Iran was offering to have a large portion of its uranium enriched abroad to levels that are consistent with nuclear energy and not nuclear weapons. Once the uranium is turned into rods for nuclear reactors, it cannot be further enriched to be used for nuclear weapons.

The problem that Washington had with the deal is that Iran would still be holding onto a significant portion of its uranium that could be used some day to make a nuclear warhead, and Tehran has stated that it has no intention of halting its current enrichment program.

The Prospect of Sanctions

Russia and China

The battle over Iran’s alleged nuclear weapons program has been slowly escalating over the last year or so, encompassing Obama’s entire presidency. To date, the Obama administration has opted to take a confusing, passive-aggressive, diplomatic course in dealing with the Iran: make offers and talk about diplomacy while arranging sanctions and preparing the Gulf for war.  This strategy only seems to be “diplomatic” in the absence of a battle.But, as mentioned, one battle has been raging for months: Secretary of State Hillary Clinton’s political wrangling to arrange sanctions on Iran in the UNSC.

If you don’t know how the UNSC works, it has fifteen members, five of which are permanent and have veto power (the P-5: USA, UK, France, Russia, China) and ten members selected on a rotating basis for a period of two years. Usually, the United States can impose its will on the majority of the non-permanent members of the council, but the P-5 members sometimes must be aggressively courted to produce a “yes” vote. In the current situation with Iran, the UK and France were not hard to win over, but Russia and China have been.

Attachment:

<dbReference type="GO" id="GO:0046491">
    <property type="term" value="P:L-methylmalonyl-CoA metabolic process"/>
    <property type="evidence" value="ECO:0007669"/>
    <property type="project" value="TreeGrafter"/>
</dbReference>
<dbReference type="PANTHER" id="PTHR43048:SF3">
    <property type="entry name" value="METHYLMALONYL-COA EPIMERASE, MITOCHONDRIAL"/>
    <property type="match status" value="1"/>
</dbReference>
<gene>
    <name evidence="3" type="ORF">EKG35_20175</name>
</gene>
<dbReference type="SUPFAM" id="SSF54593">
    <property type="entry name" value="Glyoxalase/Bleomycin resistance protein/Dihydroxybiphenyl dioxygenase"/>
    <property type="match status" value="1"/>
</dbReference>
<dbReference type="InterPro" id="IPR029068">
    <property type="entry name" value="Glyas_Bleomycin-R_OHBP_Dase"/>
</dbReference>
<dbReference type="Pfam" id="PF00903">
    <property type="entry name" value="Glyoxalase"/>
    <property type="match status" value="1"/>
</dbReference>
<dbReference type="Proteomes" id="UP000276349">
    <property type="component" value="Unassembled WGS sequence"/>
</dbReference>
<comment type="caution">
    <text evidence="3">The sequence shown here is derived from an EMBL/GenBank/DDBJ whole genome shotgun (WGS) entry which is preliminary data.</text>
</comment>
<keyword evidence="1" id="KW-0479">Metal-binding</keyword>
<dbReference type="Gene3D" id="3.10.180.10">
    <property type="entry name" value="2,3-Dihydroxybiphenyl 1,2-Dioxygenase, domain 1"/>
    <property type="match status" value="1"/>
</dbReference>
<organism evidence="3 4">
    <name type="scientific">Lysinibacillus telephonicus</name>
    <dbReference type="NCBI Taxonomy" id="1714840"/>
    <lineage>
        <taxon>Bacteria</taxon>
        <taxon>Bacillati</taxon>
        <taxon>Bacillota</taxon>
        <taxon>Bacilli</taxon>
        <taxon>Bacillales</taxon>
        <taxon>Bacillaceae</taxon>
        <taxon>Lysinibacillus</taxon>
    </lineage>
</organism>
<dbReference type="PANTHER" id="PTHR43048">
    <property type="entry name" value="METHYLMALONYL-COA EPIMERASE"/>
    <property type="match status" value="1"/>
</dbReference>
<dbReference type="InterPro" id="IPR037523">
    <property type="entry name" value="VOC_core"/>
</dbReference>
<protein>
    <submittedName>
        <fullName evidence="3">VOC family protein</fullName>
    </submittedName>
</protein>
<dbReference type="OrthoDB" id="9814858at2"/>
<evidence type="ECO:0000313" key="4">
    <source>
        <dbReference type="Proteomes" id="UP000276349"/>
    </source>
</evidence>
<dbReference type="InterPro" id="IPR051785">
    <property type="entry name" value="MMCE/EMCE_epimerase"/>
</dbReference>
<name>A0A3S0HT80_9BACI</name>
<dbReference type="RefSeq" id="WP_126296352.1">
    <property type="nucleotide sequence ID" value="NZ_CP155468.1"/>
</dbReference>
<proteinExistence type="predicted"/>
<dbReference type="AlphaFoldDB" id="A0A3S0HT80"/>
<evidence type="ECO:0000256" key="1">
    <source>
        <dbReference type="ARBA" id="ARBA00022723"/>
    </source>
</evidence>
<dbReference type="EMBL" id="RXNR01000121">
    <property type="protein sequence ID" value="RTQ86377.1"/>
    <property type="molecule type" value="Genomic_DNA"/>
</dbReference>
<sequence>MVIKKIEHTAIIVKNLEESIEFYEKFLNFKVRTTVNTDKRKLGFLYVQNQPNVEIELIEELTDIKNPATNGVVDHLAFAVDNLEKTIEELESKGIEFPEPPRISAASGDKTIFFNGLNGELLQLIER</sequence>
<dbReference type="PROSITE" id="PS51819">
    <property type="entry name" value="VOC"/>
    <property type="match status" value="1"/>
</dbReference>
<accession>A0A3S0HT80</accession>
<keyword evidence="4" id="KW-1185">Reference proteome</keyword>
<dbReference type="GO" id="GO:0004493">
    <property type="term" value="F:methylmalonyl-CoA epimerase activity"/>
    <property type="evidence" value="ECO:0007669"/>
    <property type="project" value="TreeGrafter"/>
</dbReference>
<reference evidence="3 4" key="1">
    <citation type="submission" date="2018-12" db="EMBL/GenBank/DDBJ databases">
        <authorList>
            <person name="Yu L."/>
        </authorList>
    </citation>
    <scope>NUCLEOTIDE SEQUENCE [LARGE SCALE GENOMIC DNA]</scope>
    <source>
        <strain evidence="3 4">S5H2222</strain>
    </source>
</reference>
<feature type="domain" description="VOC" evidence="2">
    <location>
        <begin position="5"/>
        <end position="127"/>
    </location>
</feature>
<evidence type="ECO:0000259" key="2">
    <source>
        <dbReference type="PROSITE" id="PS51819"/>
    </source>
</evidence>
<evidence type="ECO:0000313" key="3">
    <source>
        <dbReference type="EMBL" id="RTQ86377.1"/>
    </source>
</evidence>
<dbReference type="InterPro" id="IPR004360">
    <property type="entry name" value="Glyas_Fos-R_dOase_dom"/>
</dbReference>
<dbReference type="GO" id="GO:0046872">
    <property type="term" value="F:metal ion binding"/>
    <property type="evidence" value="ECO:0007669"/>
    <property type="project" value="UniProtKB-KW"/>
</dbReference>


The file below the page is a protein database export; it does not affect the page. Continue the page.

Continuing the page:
Generally speaking, Russia loves to exploit any situation where the United States needs Russian assistance, but at the end of the day it is unlikely that they would veto something that is obviously so important to Washington. In return for their support (if tepid), however, America had to scrap a missile defense system that it was planning on installing in Russia’s sphere of influence in Poland and the Czech Republic.

And just recently, it seems that China has come aboard the USS Sanctions. Traditionally, China will do business with anyone as long as it benefits China and as long as the other country doesn’t criticize the government in Beijing. Iran fits nicely into this mold: China buys millions of barrels of oil without facing any condemnations from Iran regarding communism or human rights (the same goes for Burma and Sudan). The oil goes on to fuel economic growth that China needs to stave of domestic instability. (I guess the theory is that as long as people are being productive, they will not demand freedom of the press or the right to vote.)


This is why it has been so hard for America to convince China to go the sanctions route: one, China needs the cheap oil; two, China thinks its domestic policies are no business of foreigners; and three, if Iran did acquire a nuclear weapon, they would not be using it against China anyway. So why should they care enough to upset such a crucial trading partner?  This is the question that Hillary Clinton has been trying to answer since she took office.